We were asked to put on white doctor smocks, and after that we entered the building. First thing that shocked us, was very unpleasant smell inside the school, we met the director and she told us that unfortunately the amount of ill children had increased and it had been very difficult to find any donations or financial support for school. She asked us to bring old clothes if we could, because school could not support everybody and most parents just do not want to know and take care about their children. Some parents visit children ones or twice a year, and these children are considered lucky.

Then we were led to the girls’ part of the boarding school. There were girls of different ages, and as young specialists in the field of psychology we were surprised that there were children with different levels of underdevelopment in one single group. Some of them had only some chronic illnesses without mental disorders, but they were treated like mentally ill patients! The day schedule was the same for them everyday – they were sitting all in one room, all together about 35-40 children, or they had small walks around the building. I must admit that we had tears in our eyes, because it resembled a prison for little criminals.

These girls tried to hug us and we understood that they are in great need of love and attention. They were telling us that their parents would take them home soon. Some of older girls already had menstrual periods and they didn’t know what to do. Workers’ salary in this school is very low and there is no enough personal and nurses to help every child.

In the boys’ section of the school we saw very similar sad picture. About 35-40 children were sitting in one room with walls and chairs only. Some of the children had become degraded in those conditions.
Having had finished our practice most of us confessed, that during several days after the boarding school visit, they were seeing those children in their dreams at night while sleeping. That was a real shock for us. Most of us could not eat and sleep. Some of the students brought clothes and toys to that school.

This boarding school and other similar places are a very sad unknown side of the otherwise beautiful country and friendly people. Here in the United States, I have a huge wish and hope to find donations and support for the boarding school I visited 2 years ago.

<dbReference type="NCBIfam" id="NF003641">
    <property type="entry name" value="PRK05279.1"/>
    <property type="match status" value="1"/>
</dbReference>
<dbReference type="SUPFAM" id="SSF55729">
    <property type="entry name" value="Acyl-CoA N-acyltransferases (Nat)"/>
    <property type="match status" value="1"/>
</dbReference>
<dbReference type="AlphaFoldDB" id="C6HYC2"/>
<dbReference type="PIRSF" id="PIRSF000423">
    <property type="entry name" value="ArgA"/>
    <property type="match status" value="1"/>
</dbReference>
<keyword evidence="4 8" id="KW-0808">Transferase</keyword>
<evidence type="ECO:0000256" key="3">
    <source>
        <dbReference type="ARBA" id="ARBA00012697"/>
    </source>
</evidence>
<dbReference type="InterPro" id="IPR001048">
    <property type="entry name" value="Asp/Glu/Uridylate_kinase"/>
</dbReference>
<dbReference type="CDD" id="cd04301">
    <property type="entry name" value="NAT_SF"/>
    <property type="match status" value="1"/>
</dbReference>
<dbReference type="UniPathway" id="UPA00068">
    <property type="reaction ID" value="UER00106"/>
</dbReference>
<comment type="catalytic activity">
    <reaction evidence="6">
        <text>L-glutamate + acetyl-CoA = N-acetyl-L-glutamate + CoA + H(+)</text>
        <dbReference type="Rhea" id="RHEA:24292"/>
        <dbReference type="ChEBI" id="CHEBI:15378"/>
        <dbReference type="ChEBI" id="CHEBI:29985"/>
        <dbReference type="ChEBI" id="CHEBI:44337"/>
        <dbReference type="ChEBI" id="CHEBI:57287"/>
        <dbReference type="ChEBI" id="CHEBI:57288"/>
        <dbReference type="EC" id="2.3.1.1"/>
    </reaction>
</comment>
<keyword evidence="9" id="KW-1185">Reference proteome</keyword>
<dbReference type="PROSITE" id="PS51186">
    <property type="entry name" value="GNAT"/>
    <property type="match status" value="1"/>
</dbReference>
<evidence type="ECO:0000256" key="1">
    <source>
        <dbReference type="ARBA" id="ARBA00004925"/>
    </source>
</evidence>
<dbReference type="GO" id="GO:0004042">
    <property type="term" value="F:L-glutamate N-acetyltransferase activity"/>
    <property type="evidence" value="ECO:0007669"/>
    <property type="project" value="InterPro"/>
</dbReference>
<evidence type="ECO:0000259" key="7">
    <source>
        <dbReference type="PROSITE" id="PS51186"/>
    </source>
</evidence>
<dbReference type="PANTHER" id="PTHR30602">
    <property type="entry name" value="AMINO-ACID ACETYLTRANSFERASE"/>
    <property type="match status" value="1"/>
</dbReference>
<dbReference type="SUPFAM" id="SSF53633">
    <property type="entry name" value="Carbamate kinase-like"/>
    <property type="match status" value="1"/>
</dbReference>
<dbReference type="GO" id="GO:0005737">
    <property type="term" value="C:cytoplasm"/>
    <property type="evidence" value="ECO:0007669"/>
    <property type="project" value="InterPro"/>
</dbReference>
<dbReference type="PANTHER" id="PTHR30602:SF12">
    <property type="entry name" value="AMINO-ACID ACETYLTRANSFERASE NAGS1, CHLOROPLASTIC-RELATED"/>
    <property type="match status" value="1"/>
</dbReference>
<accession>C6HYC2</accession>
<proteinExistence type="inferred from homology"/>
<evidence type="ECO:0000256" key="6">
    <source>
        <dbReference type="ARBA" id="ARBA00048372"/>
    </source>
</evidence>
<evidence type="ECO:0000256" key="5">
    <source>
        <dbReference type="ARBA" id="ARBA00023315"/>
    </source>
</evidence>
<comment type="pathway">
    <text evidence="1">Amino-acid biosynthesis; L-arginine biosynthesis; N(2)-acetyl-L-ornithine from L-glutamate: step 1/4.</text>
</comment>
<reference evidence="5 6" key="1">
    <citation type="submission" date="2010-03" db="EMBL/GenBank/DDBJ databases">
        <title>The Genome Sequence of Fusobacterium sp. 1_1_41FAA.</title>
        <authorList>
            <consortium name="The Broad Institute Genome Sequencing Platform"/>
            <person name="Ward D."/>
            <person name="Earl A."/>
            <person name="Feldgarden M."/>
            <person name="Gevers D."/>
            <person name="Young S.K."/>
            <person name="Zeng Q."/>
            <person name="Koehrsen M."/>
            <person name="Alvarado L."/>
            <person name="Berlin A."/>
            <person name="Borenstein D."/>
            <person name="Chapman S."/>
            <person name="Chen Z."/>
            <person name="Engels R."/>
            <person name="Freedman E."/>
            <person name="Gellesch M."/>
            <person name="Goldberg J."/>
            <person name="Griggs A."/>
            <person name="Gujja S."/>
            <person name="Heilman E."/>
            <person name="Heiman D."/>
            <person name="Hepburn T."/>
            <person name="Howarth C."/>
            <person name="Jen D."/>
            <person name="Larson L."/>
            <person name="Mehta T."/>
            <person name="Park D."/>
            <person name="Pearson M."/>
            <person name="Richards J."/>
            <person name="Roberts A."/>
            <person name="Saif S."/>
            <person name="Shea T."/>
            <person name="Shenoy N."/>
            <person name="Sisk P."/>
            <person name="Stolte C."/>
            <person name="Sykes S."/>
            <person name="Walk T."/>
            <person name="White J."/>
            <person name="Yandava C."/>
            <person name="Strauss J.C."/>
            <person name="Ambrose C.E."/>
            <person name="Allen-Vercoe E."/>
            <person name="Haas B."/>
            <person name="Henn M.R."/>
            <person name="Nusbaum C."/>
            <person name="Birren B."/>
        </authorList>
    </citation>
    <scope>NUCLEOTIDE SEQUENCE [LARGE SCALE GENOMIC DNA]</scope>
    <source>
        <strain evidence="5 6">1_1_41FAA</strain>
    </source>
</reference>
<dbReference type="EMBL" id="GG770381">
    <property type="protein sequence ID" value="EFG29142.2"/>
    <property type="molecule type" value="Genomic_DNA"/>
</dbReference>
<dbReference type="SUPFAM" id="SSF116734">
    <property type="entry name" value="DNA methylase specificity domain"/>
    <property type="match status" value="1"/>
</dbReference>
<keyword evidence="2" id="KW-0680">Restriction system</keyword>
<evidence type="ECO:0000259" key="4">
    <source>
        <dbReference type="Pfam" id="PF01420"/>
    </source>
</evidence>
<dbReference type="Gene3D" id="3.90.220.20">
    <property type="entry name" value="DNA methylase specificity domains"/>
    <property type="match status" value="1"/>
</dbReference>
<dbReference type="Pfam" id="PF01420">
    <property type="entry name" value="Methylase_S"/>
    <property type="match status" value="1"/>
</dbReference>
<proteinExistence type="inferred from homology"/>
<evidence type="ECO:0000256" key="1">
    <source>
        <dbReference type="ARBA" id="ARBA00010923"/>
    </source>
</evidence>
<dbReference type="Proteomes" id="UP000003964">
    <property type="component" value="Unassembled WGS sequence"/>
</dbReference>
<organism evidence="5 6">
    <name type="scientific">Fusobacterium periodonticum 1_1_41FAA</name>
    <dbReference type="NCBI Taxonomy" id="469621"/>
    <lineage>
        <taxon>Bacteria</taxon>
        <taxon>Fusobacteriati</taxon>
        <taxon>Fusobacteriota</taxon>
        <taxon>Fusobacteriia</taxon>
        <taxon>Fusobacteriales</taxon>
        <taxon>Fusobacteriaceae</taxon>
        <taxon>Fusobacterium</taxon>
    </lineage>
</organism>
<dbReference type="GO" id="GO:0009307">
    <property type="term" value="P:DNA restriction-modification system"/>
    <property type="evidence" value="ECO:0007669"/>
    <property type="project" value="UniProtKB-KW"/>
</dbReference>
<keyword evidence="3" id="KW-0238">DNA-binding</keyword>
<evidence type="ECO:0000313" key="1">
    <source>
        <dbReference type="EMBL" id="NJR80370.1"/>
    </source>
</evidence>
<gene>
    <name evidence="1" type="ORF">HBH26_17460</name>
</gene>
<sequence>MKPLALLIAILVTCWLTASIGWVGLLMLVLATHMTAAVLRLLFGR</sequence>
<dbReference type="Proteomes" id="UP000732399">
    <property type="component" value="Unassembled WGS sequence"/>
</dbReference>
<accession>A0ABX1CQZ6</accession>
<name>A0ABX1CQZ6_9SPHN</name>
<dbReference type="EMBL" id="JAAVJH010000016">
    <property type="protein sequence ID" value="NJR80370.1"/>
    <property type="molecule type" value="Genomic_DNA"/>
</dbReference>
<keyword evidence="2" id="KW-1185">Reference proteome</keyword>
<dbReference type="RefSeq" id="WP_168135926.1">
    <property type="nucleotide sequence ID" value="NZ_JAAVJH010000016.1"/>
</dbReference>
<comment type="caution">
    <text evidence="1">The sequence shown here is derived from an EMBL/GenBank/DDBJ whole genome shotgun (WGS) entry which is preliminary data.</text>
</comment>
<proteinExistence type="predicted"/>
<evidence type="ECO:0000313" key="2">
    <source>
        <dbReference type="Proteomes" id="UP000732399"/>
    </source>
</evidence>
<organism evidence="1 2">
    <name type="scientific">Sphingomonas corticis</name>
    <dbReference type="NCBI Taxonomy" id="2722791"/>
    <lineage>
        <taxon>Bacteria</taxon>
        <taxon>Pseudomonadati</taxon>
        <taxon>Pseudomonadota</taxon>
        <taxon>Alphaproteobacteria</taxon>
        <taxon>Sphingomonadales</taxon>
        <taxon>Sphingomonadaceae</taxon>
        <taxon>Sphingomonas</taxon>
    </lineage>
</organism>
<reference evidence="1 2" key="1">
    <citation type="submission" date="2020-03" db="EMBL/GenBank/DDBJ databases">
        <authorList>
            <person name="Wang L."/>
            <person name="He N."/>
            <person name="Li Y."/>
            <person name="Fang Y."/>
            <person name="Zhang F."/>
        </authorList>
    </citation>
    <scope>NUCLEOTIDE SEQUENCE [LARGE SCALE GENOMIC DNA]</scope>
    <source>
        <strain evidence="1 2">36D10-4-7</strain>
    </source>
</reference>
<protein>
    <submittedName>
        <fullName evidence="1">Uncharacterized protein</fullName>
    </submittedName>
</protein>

About the author:

Madina Bakhitova-Niazoff, MS Psychology,
is the chief editor for http://www.psychologyspace.com – an online psychology portal providing news and information on various psychology subjects, discussion forum, psychology RSS feeds and web links. Madina volunteers at Wilmington Hospital’s First State School in Delaware – a very special program for children with chronic illnesses.

October 16, 2005

Request Information

One copy of each brochure can be ordered free of charge using the form on this page. Simply select the brochure(s) you are interested in, complete the name and address portion of the from and click submit.

If you would like to order multiple copies of one or more brochures, please call 1-800-964-2000. Bulk orders are shipped via UPS Ground in packets of 100 with a maximum of 300 for any single brochure. Credit card payment is required for shipping and handling on bulk orders, which is $20 per packet of 100.

The brochures include:

* For a Healthy Mind and Body… Talk to a Psychologist
* Change Your Mind
* Warning Signs
* Se̱ales de Advertencia (Warning Signs РSpanish Language Version)
* The Road to Resilience

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Facts & Statistics

Filed under: Children Psychology,North America — Admin @ 7:47 pm

# Between 20% and 50% of depressed kids and teens have a family history of depression. (U.S. Surgeon Generalís Survey, 1999)
# An estimated 10-20% of children worldwide have one or more mental health or behavioral problems. (World Health Organization)

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October 7, 2005

Ideas for Helping Parents with Ill Children: How To Improve Mental Development of Children With Chronic Illnesses?

Filed under: Children Psychology,North America — Admin @ 9:27 pm

Ideas for Helping Parents with Ill Children: How To Improve Mental Development of Children With Chronic Illnesses?

by Madina Bakhitova-Niazoff, MS Psychology

Disclaimer: None of the content of this article should be considered medical or psychological advice. You should consult with your health care professional for specific advice relating to your medical and psychological questions or conditions.